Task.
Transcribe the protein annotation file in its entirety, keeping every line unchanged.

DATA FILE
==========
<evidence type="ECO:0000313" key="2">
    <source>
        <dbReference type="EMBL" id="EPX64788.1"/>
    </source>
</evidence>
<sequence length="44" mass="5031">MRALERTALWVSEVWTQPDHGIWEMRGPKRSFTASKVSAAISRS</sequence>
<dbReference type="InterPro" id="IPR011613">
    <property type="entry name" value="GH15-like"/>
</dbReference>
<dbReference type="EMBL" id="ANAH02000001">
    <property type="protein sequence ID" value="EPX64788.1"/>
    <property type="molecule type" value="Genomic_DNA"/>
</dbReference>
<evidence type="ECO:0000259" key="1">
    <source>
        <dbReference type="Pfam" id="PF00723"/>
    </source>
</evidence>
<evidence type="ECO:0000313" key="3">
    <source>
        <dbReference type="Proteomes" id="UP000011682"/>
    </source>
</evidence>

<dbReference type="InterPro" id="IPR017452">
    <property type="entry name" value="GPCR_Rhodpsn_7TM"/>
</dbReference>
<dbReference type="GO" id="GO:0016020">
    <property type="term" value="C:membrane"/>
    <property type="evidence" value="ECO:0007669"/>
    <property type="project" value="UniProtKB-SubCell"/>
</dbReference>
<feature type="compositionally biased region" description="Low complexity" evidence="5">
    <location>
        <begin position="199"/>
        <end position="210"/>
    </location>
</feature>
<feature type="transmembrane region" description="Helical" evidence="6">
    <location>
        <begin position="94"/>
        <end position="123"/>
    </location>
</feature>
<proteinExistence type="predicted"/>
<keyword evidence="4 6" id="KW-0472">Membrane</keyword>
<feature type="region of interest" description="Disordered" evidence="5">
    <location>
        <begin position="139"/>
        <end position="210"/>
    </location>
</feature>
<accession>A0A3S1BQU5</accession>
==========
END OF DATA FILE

<evidence type="ECO:0000313" key="2">
    <source>
        <dbReference type="EMBL" id="EPX64788.1"/>
    </source>
</evidence>
<sequence length="44" mass="5031">MRALERTALWVSEVWTQPDHGIWEMRGPKRSFTASKVSAAISRS</sequence>
<dbReference type="InterPro" id="IPR011613">
    <property type="entry name" value="GH15-like"/>
</dbReference>
<dbReference type="EMBL" id="ANAH02000001">
    <property type="protein sequence ID" value="EPX64788.1"/>
    <property type="molecule type" value="Genomic_DNA"/>
</dbReference>
<evidence type="ECO:0000259" key="1">
    <source>
        <dbReference type="Pfam" id="PF00723"/>
    </source>
</evidence>
<evidence type="ECO:0000313" key="3">
    <source>
        <dbReference type="Proteomes" id="UP000011682"/>
    </source>
</evidence>

<dbReference type="InterPro" id="IPR017452">
    <property type="entry name" value="GPCR_Rhodpsn_7TM"/>
</dbReference>
<dbReference type="GO" id="GO:0016020">
    <property type="term" value="C:membrane"/>
    <property type="evidence" value="ECO:0007669"/>
    <property type="project" value="UniProtKB-SubCell"/>
</dbReference>
<feature type="compositionally biased region" description="Low complexity" evidence="5">
    <location>
        <begin position="199"/>
        <end position="210"/>
    </location>
</feature>
<feature type="transmembrane region" description="Helical" evidence="6">
    <location>
        <begin position="94"/>
        <end position="123"/>
    </location>
</feature>
<proteinExistence type="predicted"/>
<keyword evidence="4 6" id="KW-0472">Membrane</keyword>
<feature type="region of interest" description="Disordered" evidence="5">
    <location>
        <begin position="139"/>
        <end position="210"/>
    </location>
</feature>
<accession>A0A3S1BQU5</accession>